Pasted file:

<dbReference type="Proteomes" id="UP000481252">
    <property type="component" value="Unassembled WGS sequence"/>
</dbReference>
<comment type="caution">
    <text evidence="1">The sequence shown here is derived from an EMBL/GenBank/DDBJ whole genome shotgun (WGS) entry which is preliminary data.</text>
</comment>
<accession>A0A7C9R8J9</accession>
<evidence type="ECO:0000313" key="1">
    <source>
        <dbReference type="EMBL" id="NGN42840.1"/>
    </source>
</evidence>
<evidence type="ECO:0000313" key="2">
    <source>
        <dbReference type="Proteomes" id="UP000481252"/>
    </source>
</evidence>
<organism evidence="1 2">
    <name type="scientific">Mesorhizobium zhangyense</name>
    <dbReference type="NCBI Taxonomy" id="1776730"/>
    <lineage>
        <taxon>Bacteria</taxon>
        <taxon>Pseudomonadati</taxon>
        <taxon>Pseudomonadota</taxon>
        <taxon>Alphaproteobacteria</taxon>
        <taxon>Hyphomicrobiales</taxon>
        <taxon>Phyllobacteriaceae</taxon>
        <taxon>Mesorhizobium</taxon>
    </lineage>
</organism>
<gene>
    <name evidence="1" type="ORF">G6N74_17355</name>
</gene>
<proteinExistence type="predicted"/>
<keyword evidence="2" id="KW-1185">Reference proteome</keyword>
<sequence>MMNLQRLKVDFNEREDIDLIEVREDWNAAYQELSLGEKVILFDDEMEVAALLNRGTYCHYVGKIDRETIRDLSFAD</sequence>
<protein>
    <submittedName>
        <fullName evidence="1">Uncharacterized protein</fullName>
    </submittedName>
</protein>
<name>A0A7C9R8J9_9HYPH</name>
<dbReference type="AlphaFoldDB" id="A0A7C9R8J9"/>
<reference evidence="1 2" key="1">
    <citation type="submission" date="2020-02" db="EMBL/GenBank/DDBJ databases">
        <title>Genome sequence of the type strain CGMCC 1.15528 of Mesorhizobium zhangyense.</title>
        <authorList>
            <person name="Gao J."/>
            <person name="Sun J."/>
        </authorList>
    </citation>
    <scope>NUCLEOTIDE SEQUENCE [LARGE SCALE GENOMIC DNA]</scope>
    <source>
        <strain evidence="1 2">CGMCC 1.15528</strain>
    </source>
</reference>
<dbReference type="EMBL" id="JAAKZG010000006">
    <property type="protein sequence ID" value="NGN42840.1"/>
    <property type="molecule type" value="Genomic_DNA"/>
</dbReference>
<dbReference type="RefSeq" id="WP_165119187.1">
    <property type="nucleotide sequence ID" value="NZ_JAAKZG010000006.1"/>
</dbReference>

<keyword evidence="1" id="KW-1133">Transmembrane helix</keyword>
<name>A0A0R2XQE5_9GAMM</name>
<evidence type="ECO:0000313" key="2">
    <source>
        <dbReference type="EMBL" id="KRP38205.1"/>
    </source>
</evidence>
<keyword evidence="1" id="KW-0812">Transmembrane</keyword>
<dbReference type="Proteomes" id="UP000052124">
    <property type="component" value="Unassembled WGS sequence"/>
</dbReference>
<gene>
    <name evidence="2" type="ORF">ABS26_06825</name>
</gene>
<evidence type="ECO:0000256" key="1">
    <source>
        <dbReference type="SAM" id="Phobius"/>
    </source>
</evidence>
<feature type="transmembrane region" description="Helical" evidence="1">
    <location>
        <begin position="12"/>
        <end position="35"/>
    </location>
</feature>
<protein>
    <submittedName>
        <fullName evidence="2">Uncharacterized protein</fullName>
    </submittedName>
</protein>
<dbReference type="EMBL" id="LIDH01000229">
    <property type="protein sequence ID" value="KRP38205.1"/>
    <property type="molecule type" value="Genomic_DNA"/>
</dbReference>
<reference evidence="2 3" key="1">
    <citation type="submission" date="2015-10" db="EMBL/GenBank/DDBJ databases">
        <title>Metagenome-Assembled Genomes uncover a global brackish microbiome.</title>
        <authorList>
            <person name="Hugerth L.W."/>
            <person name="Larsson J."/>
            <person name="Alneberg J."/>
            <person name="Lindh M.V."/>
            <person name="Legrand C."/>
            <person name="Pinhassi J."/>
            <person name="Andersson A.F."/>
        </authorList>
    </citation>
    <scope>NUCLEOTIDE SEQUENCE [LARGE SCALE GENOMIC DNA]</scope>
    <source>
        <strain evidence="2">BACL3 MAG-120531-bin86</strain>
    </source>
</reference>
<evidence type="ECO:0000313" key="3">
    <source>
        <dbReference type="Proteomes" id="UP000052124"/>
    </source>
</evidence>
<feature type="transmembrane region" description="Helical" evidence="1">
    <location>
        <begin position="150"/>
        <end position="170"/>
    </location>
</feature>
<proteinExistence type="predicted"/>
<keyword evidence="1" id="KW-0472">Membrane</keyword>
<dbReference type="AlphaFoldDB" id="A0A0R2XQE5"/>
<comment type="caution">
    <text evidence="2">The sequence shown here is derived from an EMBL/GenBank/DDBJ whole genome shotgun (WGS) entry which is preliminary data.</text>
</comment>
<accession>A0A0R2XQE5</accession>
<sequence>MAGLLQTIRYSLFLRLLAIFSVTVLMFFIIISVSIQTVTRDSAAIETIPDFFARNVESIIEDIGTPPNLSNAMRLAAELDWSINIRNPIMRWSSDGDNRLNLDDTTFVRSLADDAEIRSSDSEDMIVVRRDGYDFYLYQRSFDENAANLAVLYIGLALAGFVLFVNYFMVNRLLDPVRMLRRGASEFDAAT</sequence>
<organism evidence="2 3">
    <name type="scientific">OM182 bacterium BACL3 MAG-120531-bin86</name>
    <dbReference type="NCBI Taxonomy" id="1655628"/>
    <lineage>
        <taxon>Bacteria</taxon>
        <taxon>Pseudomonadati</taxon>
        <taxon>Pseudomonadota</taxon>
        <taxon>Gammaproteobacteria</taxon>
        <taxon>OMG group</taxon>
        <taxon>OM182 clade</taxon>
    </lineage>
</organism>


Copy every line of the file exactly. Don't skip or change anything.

<dbReference type="Proteomes" id="UP000481252">
    <property type="component" value="Unassembled WGS sequence"/>
</dbReference>
<comment type="caution">
    <text evidence="1">The sequence shown here is derived from an EMBL/GenBank/DDBJ whole genome shotgun (WGS) entry which is preliminary data.</text>
</comment>
<accession>A0A7C9R8J9</accession>
<evidence type="ECO:0000313" key="1">
    <source>
        <dbReference type="EMBL" id="NGN42840.1"/>
    </source>
</evidence>
<evidence type="ECO:0000313" key="2">
    <source>
        <dbReference type="Proteomes" id="UP000481252"/>
    </source>
</evidence>
<organism evidence="1 2">
    <name type="scientific">Mesorhizobium zhangyense</name>
    <dbReference type="NCBI Taxonomy" id="1776730"/>
    <lineage>
        <taxon>Bacteria</taxon>
        <taxon>Pseudomonadati</taxon>
        <taxon>Pseudomonadota</taxon>
        <taxon>Alphaproteobacteria</taxon>
        <taxon>Hyphomicrobiales</taxon>
        <taxon>Phyllobacteriaceae</taxon>
        <taxon>Mesorhizobium</taxon>
    </lineage>
</organism>
<gene>
    <name evidence="1" type="ORF">G6N74_17355</name>
</gene>
<proteinExistence type="predicted"/>
<keyword evidence="2" id="KW-1185">Reference proteome</keyword>
<sequence>MMNLQRLKVDFNEREDIDLIEVREDWNAAYQELSLGEKVILFDDEMEVAALLNRGTYCHYVGKIDRETIRDLSFAD</sequence>
<protein>
    <submittedName>
        <fullName evidence="1">Uncharacterized protein</fullName>
    </submittedName>
</protein>
<name>A0A7C9R8J9_9HYPH</name>
<dbReference type="AlphaFoldDB" id="A0A7C9R8J9"/>
<reference evidence="1 2" key="1">
    <citation type="submission" date="2020-02" db="EMBL/GenBank/DDBJ databases">
        <title>Genome sequence of the type strain CGMCC 1.15528 of Mesorhizobium zhangyense.</title>
        <authorList>
            <person name="Gao J."/>
            <person name="Sun J."/>
        </authorList>
    </citation>
    <scope>NUCLEOTIDE SEQUENCE [LARGE SCALE GENOMIC DNA]</scope>
    <source>
        <strain evidence="1 2">CGMCC 1.15528</strain>
    </source>
</reference>
<dbReference type="EMBL" id="JAAKZG010000006">
    <property type="protein sequence ID" value="NGN42840.1"/>
    <property type="molecule type" value="Genomic_DNA"/>
</dbReference>
<dbReference type="RefSeq" id="WP_165119187.1">
    <property type="nucleotide sequence ID" value="NZ_JAAKZG010000006.1"/>
</dbReference>

<keyword evidence="1" id="KW-1133">Transmembrane helix</keyword>
<name>A0A0R2XQE5_9GAMM</name>
<evidence type="ECO:0000313" key="2">
    <source>
        <dbReference type="EMBL" id="KRP38205.1"/>
    </source>
</evidence>
<keyword evidence="1" id="KW-0812">Transmembrane</keyword>
<dbReference type="Proteomes" id="UP000052124">
    <property type="component" value="Unassembled WGS sequence"/>
</dbReference>
<gene>
    <name evidence="2" type="ORF">ABS26_06825</name>
</gene>
<evidence type="ECO:0000256" key="1">
    <source>
        <dbReference type="SAM" id="Phobius"/>
    </source>
</evidence>
<feature type="transmembrane region" description="Helical" evidence="1">
    <location>
        <begin position="12"/>
        <end position="35"/>
    </location>
</feature>
<protein>
    <submittedName>
        <fullName evidence="2">Uncharacterized protein</fullName>
    </submittedName>
</protein>
<dbReference type="EMBL" id="LIDH01000229">
    <property type="protein sequence ID" value="KRP38205.1"/>
    <property type="molecule type" value="Genomic_DNA"/>
</dbReference>
<reference evidence="2 3" key="1">
    <citation type="submission" date="2015-10" db="EMBL/GenBank/DDBJ databases">
        <title>Metagenome-Assembled Genomes uncover a global brackish microbiome.</title>
        <authorList>
            <person name="Hugerth L.W."/>
            <person name="Larsson J."/>
            <person name="Alneberg J."/>
            <person name="Lindh M.V."/>
            <person name="Legrand C."/>
            <person name="Pinhassi J."/>
            <person name="Andersson A.F."/>
        </authorList>
    </citation>
    <scope>NUCLEOTIDE SEQUENCE [LARGE SCALE GENOMIC DNA]</scope>
    <source>
        <strain evidence="2">BACL3 MAG-120531-bin86</strain>
    </source>
</reference>
<evidence type="ECO:0000313" key="3">
    <source>
        <dbReference type="Proteomes" id="UP000052124"/>
    </source>
</evidence>
<feature type="transmembrane region" description="Helical" evidence="1">
    <location>
        <begin position="150"/>
        <end position="170"/>
    </location>
</feature>
<proteinExistence type="predicted"/>
<keyword evidence="1" id="KW-0472">Membrane</keyword>
<dbReference type="AlphaFoldDB" id="A0A0R2XQE5"/>
<comment type="caution">
    <text evidence="2">The sequence shown here is derived from an EMBL/GenBank/DDBJ whole genome shotgun (WGS) entry which is preliminary data.</text>
</comment>
<accession>A0A0R2XQE5</accession>
<sequence>MAGLLQTIRYSLFLRLLAIFSVTVLMFFIIISVSIQTVTRDSAAIETIPDFFARNVESIIEDIGTPPNLSNAMRLAAELDWSINIRNPIMRWSSDGDNRLNLDDTTFVRSLADDAEIRSSDSEDMIVVRRDGYDFYLYQRSFDENAANLAVLYIGLALAGFVLFVNYFMVNRLLDPVRMLRRGASEFDAAT</sequence>
<organism evidence="2 3">
    <name type="scientific">OM182 bacterium BACL3 MAG-120531-bin86</name>
    <dbReference type="NCBI Taxonomy" id="1655628"/>
    <lineage>
        <taxon>Bacteria</taxon>
        <taxon>Pseudomonadati</taxon>
        <taxon>Pseudomonadota</taxon>
        <taxon>Gammaproteobacteria</taxon>
        <taxon>OMG group</taxon>
        <taxon>OM182 clade</taxon>
    </lineage>
</organism>